Date: Sunday, October 21, 2018
Session Type: ACR Concurrent Abstract Session
Session Time: 2:30PM-4:00PM
Few studies have examined risk of cancer in ankylosing spondylitis (AS) since the end of the radiation therapy era. With greater use of biologics, establishing the baseline risk has become more important. The objective of this study was to assess the risk of organ specific cancer in a population-based sample of elderly patients with AS.
We reviewed Medicare databases from 1999 to 2013 for all beneficiaries 65 or older with a diagnosis of AS, excluding those with concomitant diagnosis of other rheumatic diseases. The reference population was a 30% stratified random sample of beneficiaries without a diagnosis of AS, matched on age and sex. New cancer diagnoses were identified in the AS and reference population when there were two identical International Classification of Disease-9 codes in visits at least thirty days apart. Those who developed cancer within the first year of observation were excluded. Patients were followed until 2015. Standardized incidence ratio (SIR) was defined as the ratio of observed to expected number of cancers in AS compared to the reference group, accounting for person-years at risk.
A total of 13,305 AS (66% male, 91% white, median follow up 10 years) and 6,749,053 beneficiaries without AS (66% male, 85% white, median follow up 8 years) were included. AS patients contributed 130,841 person-years and beneficiaries without AS contributed 56,515,489 person-years of follow up.
A total of 3322 cancers occurred in AS and 1,211,126 cancers occurred in beneficiaries without AS.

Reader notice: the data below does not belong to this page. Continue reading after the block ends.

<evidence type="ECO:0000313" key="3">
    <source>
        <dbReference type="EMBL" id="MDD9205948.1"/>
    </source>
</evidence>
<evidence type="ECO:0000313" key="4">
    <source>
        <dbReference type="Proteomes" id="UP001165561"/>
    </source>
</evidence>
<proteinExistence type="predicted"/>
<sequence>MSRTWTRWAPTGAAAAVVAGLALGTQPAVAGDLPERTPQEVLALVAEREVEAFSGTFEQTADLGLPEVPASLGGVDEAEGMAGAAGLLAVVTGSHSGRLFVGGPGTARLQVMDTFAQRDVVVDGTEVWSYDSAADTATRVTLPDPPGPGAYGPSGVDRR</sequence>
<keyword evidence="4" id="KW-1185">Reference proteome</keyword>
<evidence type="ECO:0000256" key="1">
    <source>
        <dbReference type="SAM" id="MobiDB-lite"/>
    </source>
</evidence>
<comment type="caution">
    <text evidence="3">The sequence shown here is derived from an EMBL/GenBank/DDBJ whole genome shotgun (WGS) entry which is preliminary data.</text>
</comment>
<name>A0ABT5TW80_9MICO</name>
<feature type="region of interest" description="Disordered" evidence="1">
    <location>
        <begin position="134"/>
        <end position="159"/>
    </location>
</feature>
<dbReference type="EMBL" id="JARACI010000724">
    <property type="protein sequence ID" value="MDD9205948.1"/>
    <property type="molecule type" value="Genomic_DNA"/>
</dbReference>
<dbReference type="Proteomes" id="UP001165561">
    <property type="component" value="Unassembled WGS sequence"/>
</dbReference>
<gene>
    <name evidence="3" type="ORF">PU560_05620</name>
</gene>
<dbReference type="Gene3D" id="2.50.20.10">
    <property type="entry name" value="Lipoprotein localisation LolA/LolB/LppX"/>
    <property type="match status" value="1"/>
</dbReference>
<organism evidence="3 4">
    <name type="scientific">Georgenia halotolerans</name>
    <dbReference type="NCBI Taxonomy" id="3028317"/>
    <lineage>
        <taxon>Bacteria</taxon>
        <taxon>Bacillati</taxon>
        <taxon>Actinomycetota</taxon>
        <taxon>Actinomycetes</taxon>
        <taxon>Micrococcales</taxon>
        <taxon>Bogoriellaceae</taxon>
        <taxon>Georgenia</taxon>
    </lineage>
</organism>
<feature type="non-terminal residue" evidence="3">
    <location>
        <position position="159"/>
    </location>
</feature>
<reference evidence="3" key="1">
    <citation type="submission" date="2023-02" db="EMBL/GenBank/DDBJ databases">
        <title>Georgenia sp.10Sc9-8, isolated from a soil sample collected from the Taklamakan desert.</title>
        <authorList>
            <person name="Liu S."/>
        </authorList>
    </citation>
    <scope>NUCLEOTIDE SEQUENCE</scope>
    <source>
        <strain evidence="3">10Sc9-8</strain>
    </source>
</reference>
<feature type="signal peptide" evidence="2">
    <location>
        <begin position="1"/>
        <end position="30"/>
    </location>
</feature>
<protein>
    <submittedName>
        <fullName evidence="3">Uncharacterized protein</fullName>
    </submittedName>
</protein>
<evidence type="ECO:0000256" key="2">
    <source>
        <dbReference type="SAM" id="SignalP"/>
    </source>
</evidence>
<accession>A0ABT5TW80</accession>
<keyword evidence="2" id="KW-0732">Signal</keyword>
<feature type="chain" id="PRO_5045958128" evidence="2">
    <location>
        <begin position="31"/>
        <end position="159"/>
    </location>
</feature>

SIR (95% confidence interval) for six sites were higher in AS: kidney cancer 1.57 (1.34-1.80) melanoma 1.49 (1.27-1.71) thyroid cancer 1.43 (1.02-1.85) leukemia 1.44 (1.24-1.65) non-Hodgkin’s lymphoma 1.36 (1.19-1.53) and prostate cancer 1.34 (1.25-1.42).
SIR for four sites were lower in AS: esophagus 0.58 (0.36-0.81) stomach 0.55 (0.32-0.79) colorectal 0.81 (0.71-0.91) and lung cancer 0.72 (0.64-0.81). (table 1)
Elderly patients with AS are at increased risk of hematological malignancies and kidney cancer but have lower risk of gastrointestinal and lung cancer. The relative protection from gastrointestinal and lung cancer and increased risk of kidney cancer is consistent with the pattern seen with chronic use of nonsteroidal anti-inflammatory drugs.
Further study is required to distinguish disease from treatment related cancer risk in AS.
To cite this abstract in AMA style:Alehashemi S, Ward M. Cancer Risk in Ankylosing Spondylitis in United States Medicare Beneficiaries: Detection of a Chronic Non Steroidal Anti-Inflammatory Drug Use Signature [abstract]. Arthritis Rheumatol. 2018; 70 (suppl 10). https://acrabstracts.org/abstract/cancer-risk-in-ankylosing-spondylitis-in-united-states-medicare-beneficiaries-detection-of-a-chronic-non-steroidal-anti-inflammatory-drug-use-signature/. Accessed January 18, 2020.
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